Listening in on the alien conversation, Miles notes the similarity to his memory of Billy:
Now he said, “How’s business, Miles? Kill many today?” – and for the first time in years I heard in another voice the shocking mockery I had heard in Billy’s, and the short hairs of my neck actually stirred and prickled. “Bagged the limit,” Uncle Ira went on, repeating my reply to him of a week before, ages before, out on the front lawn of his home, and his voice parodied mine with the pitiless sarcasm of one child taunting another.
Finney also clarifies a point left vague in the film versions: Can the alien duplicates reproduce sexually? The answer: no. The horrifying implication is that, after they have duplicated every living thing on Earth, they will live out their five-year life spans, die of old age, and their seeds will move on to the next planet, living a dead world behind.
If the book has a failing, it lies in the happy ending, which oversells the resiliency and endurance of the human race with all the melodramatic hyperbole of a bad movie melodrama. Finney lays it on thick, even quoting Winston Churchill’s famous wartime speech:
“We shall fight them in the fields, and in the streets, we shall fight in the hills; we shall never surrender. True then for one people, it was true always for the whole human race, and now I felt that nothing in the whole vast universe could ever defeat us.
Fortunately, Finney compensates with a marvelously poetic closing passage that recounts the gradual return to normal of life in Mill Valley, while the alien duplicates (left behind when the pods returned to outer space) slowly die off, replaced by normal human beings.
Drive across Golden Gate Bridge into Marin County today, make your way to Mill Valley, and you’ll simply see a town, in a few places a little shabbier and run-down than it quite ought to be, but – not startlingly so. The people, some of them, around the bookstore plaza, for example, may seem to you strange, listless, weird. You’ll see more houses empty and for sale than can quite be accounted for; the death rate here is rather higher than the county average, and sometimes it’s hard to know just what to write down on a death certificate.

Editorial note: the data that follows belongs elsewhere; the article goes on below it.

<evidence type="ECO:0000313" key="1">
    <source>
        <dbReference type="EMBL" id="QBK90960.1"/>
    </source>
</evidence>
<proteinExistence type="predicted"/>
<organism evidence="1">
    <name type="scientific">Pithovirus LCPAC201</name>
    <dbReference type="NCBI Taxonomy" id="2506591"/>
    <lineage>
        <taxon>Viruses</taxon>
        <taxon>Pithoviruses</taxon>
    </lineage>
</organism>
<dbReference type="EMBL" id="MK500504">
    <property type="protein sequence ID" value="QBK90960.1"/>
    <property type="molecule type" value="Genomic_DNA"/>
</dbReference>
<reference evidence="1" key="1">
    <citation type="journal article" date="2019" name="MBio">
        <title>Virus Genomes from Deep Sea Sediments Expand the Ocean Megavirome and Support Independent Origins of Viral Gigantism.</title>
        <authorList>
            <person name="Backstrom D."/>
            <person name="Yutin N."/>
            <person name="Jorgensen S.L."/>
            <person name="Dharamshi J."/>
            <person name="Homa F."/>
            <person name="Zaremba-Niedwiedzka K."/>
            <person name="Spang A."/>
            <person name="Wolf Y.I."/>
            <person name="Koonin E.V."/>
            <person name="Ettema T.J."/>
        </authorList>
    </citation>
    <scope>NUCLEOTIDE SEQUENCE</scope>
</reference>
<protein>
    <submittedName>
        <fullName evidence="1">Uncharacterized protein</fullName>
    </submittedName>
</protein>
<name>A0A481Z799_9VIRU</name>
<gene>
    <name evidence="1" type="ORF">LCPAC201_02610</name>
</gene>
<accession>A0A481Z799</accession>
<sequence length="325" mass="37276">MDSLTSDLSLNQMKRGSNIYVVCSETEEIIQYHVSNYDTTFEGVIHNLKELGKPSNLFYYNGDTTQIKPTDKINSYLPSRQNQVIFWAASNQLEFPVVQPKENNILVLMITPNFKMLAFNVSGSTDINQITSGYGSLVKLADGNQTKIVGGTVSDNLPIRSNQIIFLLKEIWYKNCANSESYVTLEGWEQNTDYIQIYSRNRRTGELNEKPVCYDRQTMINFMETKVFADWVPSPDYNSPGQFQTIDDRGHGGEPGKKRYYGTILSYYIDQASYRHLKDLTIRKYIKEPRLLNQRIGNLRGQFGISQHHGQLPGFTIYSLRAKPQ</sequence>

As a statement about individuals resisting the pressures of conformity, INVASION OF THE BODY SNATCHERS does not have the intellectual heft and political undertones of Eugene Ionesco’s play RHINOCERUS (in which the inhabitants of a small French town gradually mutate into the titular pachyderm, symbolizing French collaboration with the Nazi regime during the WWII occupation), but it stands as a great pop-art variation on the theme, raising interesting questions: What does it mean to be human? What is the nature of identity? What is the value of emotion, ambition, excitement? How do does each of us balance a need to conform to our society with the need to retain an individual personality?
Finney does not overtly answer the questions; he simply allows the aliens to make their case for the superiority of an emotionless existence and relies on Miles to channel the reader’s knee-jerk negative response. Thus, in the best tradition of genre story-telling, the science-fiction premise stands in for more mundane concerns (the depersonalization of modern society), and the reader is left to sort out the answers for himself. Even if Finney was not trying to make a profound statement (beyond praising the joys of being human), the story is inherently open to interesting interpretations. Perhaps that is why Hollywood keeps coming back to it.
NOTE: The novel was originally published under the shorter title The Body Snatchers. Subsequent editions were re-titled to match the 1956 film version.